A Killing Syndrome of Four Letters
A killing syndrome of four letters
By HÃ©ctor HÃ©reter
Special for Air Crash News and Information
Right after 46 passengers and crew of Santa Barbara’s flight 518 were killed on February 21st on a desolated and cold mountain slope in the Venezuelan Andes, it became evident for many that Venezuelan pilots do as they wish, disregarding all local and international set of flying regulations.
Their attitudes demonstrate a lack of professionalism and excess of self confidence, mostly among the most experienced pilots who think of themselves as infallible. This leads to bad judgment and unfortunate decisions, in some cases with tragic results, as in flight 518.
Just as The Peter Principle states in a hierarchy members are promoted so long as they work competently. Sooner or later they are promoted to a position at which they are no longer competent (their “level of incompetence”), with potential to create conflicts, or worse still, disastrous endings.
“The level of pilots arrogance in our country is amazing” says a high Venezuelan airline executive who prefers to remain in anonymity. “They do as they please regardless of regulations set by authorities or the airline the work for, and there is no nobody that can restrain them from following that behavior”
“And this is common among all the airlines?” we asked.
His answer gave us chills: “You better believe there is God who will protect you and start pray to him so you reach your destination in one piece every time you board a Venezuelan plane.”
The 518 flight is a vivid example of what is known here as the “3IA” syndrome: Impatience, Imprudence, Indiscipline and Arrogance.
Human error is a major, recurring issue in most aviation accidents. The National Transportation Safety Board (NTSB) has consistently cited triplane’s crews as the major cause or factor of accidents, exceeding the proportion of accidents related to aircraft or environmental causes by a large margin. The human factor in modern aviation is a source of concern, since humans are the ones to suffer from the 3IA syndrome: aircraft equipment, engines, navigation and in-flight safety devices have become so good that human beings are the constant weak link in aviation safety.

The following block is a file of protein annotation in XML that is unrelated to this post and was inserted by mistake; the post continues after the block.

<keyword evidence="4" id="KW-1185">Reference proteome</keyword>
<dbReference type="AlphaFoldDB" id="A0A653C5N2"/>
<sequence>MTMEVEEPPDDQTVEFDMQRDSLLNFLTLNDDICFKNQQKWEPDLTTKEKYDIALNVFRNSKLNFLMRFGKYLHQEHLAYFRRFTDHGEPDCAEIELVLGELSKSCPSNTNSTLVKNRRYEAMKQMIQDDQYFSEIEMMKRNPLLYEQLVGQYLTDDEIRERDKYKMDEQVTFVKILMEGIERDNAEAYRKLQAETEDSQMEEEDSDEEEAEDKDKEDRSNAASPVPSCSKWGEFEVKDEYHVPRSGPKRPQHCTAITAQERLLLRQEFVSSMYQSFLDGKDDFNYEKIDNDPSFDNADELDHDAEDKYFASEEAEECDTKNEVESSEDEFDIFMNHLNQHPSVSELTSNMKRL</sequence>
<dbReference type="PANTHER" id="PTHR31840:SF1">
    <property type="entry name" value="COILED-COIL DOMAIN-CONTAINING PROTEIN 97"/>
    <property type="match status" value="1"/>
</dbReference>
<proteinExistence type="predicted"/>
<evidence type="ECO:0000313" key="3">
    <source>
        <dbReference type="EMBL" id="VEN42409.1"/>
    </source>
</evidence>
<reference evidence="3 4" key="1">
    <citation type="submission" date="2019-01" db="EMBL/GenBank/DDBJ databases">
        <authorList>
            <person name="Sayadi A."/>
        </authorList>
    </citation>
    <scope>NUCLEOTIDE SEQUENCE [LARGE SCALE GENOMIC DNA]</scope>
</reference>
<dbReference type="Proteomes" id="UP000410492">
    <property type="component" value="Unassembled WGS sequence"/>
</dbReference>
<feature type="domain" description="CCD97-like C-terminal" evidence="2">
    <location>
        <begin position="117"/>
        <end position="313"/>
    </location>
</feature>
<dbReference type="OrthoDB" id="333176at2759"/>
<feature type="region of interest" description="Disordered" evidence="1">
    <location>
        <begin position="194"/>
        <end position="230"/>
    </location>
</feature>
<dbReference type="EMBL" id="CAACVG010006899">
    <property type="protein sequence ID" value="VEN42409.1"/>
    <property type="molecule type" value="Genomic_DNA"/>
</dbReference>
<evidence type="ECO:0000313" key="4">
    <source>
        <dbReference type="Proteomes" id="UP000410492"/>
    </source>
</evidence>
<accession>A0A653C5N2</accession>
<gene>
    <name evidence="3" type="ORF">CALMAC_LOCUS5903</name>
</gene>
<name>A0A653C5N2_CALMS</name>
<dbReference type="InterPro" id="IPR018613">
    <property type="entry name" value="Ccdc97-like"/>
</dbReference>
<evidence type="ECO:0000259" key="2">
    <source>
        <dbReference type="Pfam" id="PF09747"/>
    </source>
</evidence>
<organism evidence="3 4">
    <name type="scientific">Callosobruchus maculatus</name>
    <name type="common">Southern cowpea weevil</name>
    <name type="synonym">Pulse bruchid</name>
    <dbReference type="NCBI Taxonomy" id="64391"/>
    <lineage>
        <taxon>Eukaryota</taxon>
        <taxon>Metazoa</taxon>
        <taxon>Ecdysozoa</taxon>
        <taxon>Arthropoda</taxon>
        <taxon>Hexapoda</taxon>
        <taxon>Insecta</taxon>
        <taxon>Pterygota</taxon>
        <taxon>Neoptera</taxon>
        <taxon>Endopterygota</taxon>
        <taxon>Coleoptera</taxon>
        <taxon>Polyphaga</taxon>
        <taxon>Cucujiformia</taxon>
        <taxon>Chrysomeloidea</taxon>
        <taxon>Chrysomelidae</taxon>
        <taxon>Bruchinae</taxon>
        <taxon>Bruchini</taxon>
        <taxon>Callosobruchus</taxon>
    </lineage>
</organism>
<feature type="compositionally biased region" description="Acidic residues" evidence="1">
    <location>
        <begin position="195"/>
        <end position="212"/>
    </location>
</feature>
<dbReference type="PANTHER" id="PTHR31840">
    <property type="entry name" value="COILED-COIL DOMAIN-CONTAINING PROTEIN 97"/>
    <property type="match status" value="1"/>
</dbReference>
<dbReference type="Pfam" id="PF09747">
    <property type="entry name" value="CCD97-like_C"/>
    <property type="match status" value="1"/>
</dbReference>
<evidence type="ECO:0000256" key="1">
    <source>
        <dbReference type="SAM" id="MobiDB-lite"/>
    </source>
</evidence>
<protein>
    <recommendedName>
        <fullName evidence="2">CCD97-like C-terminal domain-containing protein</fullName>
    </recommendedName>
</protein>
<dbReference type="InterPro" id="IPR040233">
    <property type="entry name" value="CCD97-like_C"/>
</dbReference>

NTSB HUMAN ERROR CHART
Unprofessional Attitudes 47%
Visual Perception Misjudgment 19%
Pilot Technique 21%
Inflight Judgment or Decision 5%
Improper Operation of Equip. 6%
Unknown Causes 4%
Santa Barbara’s crash started with a series of events that led to a disastrous end.
In first instance the pilot who commanded the ill-fated airplane, Captain Aldino Garamito, was called at last minute to substitute for the designated pilot grounded at the Vigia airport because of bad weather. Garamito who was an experienced pilot with 9 years in Santa Barbara, was hastening to return to his home near Caracas.
The first “I” of the 3IA syndrome: Impatience
In this point enters another law, Murphy’s law. Anything that can go wrong, willâ€”and at the worst possible moment When an event begins badly and is not corrected on time, the subsequent decisions that are taken follow a mistaken path. Due to the change of pilots, SB flight 518 already had two hours of delay which increased the pressure on (and impatience of) the pilots. Such impatience was demonstrated when initiating the return to Caracas, the flight: 1) didn’t wait for the airplane’s avionics to calibrate, 2) didn’t follow procedure of preparing a pre- flight check list, 3) took a flying route prohibited by the National Institute of Civil Aeronautics (INAC the Venezuelan equivalent of FAA). This “non-approved air path” saved them 15 minutes on their way back to MaiquetÃa International airport.
This last decision, aside from being impatient, demonstrates imprudence, a lack of discipline and a failure to follow the set of flying rules established by the aeronautical authorities and Santa BarbaraÂ´s Corporate policies.
Several experts in the Venezuelan civil aviation agree that the most experienced pilots become victims of excess of confidence, developing among them a sense of “infallibility and rules don’t apply to them”. Minutes before the airplane collided with the mountain, copilot, Denis Fereira, said to Garamito “we just made another yucca”, That’s a Venezuelan idiom meaning that they were repeating a mistake.
Posted in “Vigilante AÃ©reo”, a blog dedicated to analyze airplane crashes in the country, were the last words ever exchanged between pilot and copilot just before they slammed the mountain wall:
“Sir. this is not the route”, says copilot Fereira.
“Relax, I know what I’m doing,” and then sarcastically adds, “Are you scared?”
The big gray barrier of mountains appears in front of them. They set the engines to full power.
The fatal affirmation of “Relax, I know what I’m doing.” and asking “Are you scared’?” is the last letter of the syndrome.
“A” for Arrogance and excess of confidence, ends the life of 46 people in a desolate and the cold Andean slope at 12,000 feet.
By HÃ©ctor HÃ©reter